In-Motion Outtake: Last Ride for the Hyundai Pony


I have been doing quite a bit of travel for work this year. A couple of months ago, while on one of my business trips I came up behind this flatbed tow truck that was hauling this Hyundai Pony.  I had to chuckle when I read the plate, because it very well could be true.  I can’t even remember the last time I saw Hyundai Pony.

1975 Hyundai Pony, which in my opinion was much cleaner than the second generation Pony.


The Pony was Hyundai’s first attempt at building its own car, with production beginning in 1975.  Shortly after its introduction, Hyundai began to export the car to other countries, beginning in South America, and eventually making its way into Europe.  By 1983, the Pony received a mild update, which  marked the beginning of the second generation cars.

The Canadian market 1984 Hyundai Pony


When the second generation Pony hit the streets, Hyundai decided to tackle the North American market.  However, because of its relatively primitive engine (which still used a point ignition), it could not pass the US emission standards.  At that time Canada had much less stringent emission levels than the US. So, with a few minor modifications it was introduced to the Canadian Market in 1983 for the 1984 model year.  The car’s biggest selling point was its price, with the modest price of $5900 CDN.  It was thousands less the Japanese competitors and this resulted in it being a massive sales success.  The Pony may have been antiquated by 1984, but was an improvement on the Eastern Bloc cars that were in the same price range also being sold in Canada at that time.  Just think, all those Canadian’s buying Lada’s and Skoda’s could now upgrade to a Pony!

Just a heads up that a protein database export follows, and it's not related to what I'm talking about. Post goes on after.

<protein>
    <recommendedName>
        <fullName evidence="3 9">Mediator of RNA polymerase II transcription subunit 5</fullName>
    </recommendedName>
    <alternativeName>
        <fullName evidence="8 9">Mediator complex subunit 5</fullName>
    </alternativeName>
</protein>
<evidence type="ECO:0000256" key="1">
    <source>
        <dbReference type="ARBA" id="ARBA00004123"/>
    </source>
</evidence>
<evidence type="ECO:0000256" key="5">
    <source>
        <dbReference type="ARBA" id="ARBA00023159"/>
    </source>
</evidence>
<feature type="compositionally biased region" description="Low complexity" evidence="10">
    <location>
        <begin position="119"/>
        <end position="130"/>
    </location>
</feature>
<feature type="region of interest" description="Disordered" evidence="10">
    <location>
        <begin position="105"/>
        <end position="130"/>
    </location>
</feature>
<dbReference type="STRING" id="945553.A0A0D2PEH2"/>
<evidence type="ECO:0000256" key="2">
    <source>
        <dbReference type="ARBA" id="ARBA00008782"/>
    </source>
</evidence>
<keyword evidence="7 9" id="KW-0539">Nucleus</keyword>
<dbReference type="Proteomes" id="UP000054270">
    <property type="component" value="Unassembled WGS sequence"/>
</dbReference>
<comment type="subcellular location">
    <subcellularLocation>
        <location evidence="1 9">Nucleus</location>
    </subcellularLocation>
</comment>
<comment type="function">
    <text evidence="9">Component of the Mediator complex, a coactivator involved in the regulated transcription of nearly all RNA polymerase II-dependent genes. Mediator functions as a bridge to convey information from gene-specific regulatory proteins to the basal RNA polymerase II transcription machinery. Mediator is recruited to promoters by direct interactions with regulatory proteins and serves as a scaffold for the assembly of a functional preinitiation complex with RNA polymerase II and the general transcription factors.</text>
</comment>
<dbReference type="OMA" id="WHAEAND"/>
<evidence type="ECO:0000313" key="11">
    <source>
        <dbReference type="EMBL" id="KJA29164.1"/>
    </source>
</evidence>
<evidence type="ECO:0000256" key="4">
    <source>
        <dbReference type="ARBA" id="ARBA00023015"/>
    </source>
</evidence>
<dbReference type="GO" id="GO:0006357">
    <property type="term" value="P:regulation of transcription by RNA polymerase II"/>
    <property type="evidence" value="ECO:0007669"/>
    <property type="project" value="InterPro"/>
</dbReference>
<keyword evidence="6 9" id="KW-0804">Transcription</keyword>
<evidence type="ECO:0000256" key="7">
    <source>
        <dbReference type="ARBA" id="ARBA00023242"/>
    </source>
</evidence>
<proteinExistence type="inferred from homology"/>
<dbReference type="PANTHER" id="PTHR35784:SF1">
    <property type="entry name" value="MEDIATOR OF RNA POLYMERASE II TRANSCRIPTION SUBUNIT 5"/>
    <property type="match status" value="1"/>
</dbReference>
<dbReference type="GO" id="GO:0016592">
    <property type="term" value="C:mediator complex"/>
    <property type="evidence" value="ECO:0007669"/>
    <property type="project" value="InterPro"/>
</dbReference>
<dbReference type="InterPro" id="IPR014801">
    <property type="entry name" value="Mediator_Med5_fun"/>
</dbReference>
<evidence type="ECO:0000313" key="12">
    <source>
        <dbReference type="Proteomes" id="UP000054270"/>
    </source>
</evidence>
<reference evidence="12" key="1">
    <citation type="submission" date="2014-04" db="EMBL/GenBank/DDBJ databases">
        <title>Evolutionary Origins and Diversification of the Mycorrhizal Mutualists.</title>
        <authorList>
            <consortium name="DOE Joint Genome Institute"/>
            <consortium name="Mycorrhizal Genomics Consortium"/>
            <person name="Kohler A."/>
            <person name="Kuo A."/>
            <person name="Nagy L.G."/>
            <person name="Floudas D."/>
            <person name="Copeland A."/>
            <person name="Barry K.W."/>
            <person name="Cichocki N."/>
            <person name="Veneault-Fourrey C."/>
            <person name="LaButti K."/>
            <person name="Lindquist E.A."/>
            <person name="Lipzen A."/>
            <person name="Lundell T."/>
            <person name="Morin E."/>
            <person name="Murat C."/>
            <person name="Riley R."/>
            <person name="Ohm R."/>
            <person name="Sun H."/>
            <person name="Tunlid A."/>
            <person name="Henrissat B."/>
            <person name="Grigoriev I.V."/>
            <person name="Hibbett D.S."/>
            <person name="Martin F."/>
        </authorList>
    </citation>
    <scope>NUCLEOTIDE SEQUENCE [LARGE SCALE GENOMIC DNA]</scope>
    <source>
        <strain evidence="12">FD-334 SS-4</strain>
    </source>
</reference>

Here is a Canadian Ad for the 1987 Pony


It wasn’t long before the Pony earned a reputation of low quality and being very prone to severe rust.  In my native Ontario, it was common to see them full of holes even when relatively new.  They were pretty well all gone after 10 years.  So, seeing one of these cars in Ontario 30 years after the last one was sold is a rare sight indeed.   The subject car in my photo was pretty badly rusted along the lower body as I passed the truck.  I had to wonder, was the really the last Pony and was it on its final trip to the junkyard?

Further Reading: